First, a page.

September 2020 Question


What is GRP?

GRP stands for ‘Glass Reinforced Plastic'. It is a material made from a polyester resin, which is reinforced by chopped strand mat glass fibres to form a GRP laminate.

GRP was invented by Games Slayter in 1933 and was originally used on boats and water containers but has since been developed and become one of the most widely used materials in the construction industry. Today’s GRP is far superior to that of the forties and fifties, although the principal is still the same – a durable, lightweight, flexible, fully reinforced and waterproof material capable of being moulded to any shape.

Production process

In order to make glass fibres that are suitable for GRP, materials such as silica sand, clay, limestone and other minerals are gradually melted in a furnace until they are liquefied. This liquid is then pushed through bushings, creating tiny little strands of the filament which are then coated with a special chemical solution.

Once this process is complete, the individual strands are then bundled together to produce what is called a ‘roving’. The diameter of each strand and number of strands in each bundle determine the weight of the roving.



The rovings are either used in the composite application or are used to make chopped strand mats, which are the basis for many GRP products we use today. Different weaves of fibreglass can be manufactured for a range of different practical applications. The pattern determines the weight and strength of GRP, so depending on your needs a different type of strand mat will be used.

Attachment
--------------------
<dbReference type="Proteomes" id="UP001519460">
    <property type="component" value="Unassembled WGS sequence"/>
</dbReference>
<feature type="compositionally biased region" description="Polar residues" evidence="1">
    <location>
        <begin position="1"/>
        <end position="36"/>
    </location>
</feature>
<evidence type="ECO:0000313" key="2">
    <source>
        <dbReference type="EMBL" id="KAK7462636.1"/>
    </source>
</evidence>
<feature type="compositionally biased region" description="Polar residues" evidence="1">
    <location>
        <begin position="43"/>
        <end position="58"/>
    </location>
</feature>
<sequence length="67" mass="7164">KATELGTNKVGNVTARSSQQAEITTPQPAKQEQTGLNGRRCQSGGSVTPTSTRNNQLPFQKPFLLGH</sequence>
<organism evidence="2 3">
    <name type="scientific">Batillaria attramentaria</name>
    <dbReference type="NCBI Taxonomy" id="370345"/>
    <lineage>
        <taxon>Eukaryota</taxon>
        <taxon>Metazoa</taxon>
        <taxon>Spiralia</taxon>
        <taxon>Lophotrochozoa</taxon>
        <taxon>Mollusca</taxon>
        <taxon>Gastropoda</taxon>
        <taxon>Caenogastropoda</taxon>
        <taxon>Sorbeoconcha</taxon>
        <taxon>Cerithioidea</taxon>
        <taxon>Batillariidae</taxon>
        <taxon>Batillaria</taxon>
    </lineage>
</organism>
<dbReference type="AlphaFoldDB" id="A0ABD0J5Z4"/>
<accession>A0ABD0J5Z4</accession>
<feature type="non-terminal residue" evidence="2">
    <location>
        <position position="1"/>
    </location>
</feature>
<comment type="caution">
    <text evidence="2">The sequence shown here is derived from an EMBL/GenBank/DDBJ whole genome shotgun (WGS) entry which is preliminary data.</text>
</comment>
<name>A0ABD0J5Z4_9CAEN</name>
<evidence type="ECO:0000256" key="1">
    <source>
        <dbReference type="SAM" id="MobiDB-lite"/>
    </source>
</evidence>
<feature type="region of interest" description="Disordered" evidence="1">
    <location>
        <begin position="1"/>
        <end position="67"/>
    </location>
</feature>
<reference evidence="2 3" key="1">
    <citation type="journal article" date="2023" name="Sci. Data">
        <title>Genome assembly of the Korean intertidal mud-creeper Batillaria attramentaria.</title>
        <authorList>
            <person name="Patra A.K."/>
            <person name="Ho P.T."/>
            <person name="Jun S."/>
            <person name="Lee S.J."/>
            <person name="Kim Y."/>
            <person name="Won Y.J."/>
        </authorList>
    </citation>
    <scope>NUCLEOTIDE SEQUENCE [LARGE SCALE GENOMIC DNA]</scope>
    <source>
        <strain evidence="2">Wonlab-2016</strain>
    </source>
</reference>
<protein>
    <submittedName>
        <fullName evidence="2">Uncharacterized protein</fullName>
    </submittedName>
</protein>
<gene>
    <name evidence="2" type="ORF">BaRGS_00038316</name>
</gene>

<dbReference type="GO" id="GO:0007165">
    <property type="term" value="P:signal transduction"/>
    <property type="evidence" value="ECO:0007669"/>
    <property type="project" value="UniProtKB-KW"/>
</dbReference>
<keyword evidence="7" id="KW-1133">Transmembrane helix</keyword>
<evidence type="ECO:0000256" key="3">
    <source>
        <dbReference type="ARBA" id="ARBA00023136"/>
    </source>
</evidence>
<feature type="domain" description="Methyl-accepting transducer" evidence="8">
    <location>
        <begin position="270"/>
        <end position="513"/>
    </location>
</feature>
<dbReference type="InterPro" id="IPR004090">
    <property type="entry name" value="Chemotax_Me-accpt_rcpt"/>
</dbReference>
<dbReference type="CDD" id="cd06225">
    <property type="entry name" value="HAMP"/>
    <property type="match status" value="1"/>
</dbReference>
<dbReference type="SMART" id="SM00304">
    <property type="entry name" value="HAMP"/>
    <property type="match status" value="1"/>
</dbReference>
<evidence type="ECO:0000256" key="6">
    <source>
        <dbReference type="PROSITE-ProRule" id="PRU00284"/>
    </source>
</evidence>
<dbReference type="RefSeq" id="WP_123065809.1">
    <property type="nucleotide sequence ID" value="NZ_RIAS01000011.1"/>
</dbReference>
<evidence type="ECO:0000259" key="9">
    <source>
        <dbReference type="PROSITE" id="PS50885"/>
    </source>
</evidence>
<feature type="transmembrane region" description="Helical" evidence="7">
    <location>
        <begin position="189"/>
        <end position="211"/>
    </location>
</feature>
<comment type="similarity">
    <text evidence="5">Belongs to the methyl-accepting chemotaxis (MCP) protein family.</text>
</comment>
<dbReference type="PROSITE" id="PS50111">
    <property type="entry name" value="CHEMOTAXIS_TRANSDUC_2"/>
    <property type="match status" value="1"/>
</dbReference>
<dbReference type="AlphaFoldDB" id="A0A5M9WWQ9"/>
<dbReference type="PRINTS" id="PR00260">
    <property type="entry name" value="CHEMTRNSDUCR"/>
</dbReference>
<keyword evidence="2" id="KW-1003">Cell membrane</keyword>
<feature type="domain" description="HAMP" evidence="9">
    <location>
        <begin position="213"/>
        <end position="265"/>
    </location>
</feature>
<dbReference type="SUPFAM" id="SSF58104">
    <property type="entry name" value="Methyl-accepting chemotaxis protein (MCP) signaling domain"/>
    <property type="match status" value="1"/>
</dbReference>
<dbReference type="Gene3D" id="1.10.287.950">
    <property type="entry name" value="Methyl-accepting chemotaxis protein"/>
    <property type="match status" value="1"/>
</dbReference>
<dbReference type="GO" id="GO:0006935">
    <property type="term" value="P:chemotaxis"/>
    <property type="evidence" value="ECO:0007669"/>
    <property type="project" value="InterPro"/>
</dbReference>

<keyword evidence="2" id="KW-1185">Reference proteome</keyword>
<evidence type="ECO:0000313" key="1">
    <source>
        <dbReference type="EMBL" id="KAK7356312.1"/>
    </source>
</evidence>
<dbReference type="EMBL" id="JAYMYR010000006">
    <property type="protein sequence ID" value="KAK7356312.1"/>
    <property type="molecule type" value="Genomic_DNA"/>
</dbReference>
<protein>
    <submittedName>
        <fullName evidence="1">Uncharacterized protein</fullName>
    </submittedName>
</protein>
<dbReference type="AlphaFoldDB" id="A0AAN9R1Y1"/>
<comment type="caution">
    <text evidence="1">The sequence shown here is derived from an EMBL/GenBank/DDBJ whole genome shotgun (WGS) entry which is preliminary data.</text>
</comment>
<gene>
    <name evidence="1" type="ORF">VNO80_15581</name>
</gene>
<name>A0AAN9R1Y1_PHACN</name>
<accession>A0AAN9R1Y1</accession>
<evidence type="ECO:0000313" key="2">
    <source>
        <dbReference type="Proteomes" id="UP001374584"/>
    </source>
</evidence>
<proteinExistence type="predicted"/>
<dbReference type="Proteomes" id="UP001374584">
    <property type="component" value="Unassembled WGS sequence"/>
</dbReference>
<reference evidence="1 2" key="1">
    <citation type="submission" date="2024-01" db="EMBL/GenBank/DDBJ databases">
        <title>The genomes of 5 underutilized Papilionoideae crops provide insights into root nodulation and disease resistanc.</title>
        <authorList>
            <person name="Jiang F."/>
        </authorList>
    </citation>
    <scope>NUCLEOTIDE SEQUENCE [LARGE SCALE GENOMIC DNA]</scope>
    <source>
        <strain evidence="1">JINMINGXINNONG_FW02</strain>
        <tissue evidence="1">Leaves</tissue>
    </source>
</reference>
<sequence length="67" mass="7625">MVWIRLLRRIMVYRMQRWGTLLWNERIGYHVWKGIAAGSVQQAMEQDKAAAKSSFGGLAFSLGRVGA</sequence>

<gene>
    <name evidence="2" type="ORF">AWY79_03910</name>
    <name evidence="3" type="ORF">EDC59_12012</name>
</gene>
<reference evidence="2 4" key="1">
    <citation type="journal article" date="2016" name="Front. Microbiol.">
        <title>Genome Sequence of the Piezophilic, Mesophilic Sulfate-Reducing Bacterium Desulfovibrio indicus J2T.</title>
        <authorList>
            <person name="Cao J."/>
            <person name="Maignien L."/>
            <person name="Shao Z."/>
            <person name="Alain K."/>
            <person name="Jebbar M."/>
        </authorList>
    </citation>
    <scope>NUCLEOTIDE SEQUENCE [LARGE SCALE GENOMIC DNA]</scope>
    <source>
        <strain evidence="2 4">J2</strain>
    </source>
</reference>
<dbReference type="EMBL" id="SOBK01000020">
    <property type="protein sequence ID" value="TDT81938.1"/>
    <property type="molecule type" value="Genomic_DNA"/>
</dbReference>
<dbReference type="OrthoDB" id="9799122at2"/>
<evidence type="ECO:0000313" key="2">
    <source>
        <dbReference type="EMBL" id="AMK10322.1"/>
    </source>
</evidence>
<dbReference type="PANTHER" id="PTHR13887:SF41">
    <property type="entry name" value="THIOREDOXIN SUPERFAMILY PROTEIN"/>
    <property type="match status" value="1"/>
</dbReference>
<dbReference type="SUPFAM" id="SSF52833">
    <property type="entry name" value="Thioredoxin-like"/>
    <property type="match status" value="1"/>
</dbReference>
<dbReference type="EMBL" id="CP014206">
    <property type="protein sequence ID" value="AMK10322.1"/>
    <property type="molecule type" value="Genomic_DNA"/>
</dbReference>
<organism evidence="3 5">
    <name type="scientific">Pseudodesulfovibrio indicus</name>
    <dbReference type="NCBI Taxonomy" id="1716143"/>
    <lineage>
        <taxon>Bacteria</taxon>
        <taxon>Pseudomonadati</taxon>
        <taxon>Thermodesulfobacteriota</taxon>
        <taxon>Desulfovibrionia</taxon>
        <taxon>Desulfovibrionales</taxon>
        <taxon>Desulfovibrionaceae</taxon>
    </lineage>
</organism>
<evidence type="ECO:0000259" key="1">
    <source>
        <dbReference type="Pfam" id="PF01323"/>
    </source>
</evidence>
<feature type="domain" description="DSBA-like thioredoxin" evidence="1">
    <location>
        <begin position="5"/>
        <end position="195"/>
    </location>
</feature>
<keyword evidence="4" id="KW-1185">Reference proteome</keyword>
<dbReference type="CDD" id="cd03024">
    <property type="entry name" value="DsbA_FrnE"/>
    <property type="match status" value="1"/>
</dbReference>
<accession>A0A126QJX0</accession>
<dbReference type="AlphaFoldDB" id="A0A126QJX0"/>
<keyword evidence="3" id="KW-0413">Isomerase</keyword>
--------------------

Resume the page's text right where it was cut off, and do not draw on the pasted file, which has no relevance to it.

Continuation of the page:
Once enough of these chopped strand mats have been made, they can then be used in moulds to create a range of products. Moulds are first treated with a special chemical mix which consists of resin, a hardener, a catalyst and pigment to ensure nothing sticks to it. Once this has dried and cured, the first strand mat layer is fitted to the mould. This process is then continued, with a layer of resin and a catalyst added after each new strand mat. Like before, it is then left to cure before another is placed on top. It is this process that gives GRP its signature strength and the more layers that are added to the mould, the stronger the end product will be.



The advantages of using GRP over other materials include:


Design Freedom

GRP’s unique physical properties allow it to be easily tooled, moulded and manufactured to meet almost any specifications. Plus, with GRP, there are few limits on size, shape, colour or finish.

Versatile and Affordable

GRP reduces the products weight and requires less maintenance making it highly attractive over more traditional materials like timber, metal or brick.

Strong and Durable

GRP has a high strength to weight ratio and high flexural strength, this means it is a lightweight material that is also super strong. GRP also has high resistance to; ultraviolet light, extreme temperatures, salt air and chemicals including most acids.

Products made from GRP require very little maintenance - no rust, no painting, no wood rot.


GRP products can be produced in many finishes, textures and colours.

Below is an image of our GRP Heavy Duty Embedded Grit Top Grating that was installed at Ipswich Haven Marina.



Click here to see our full GRP Grating range.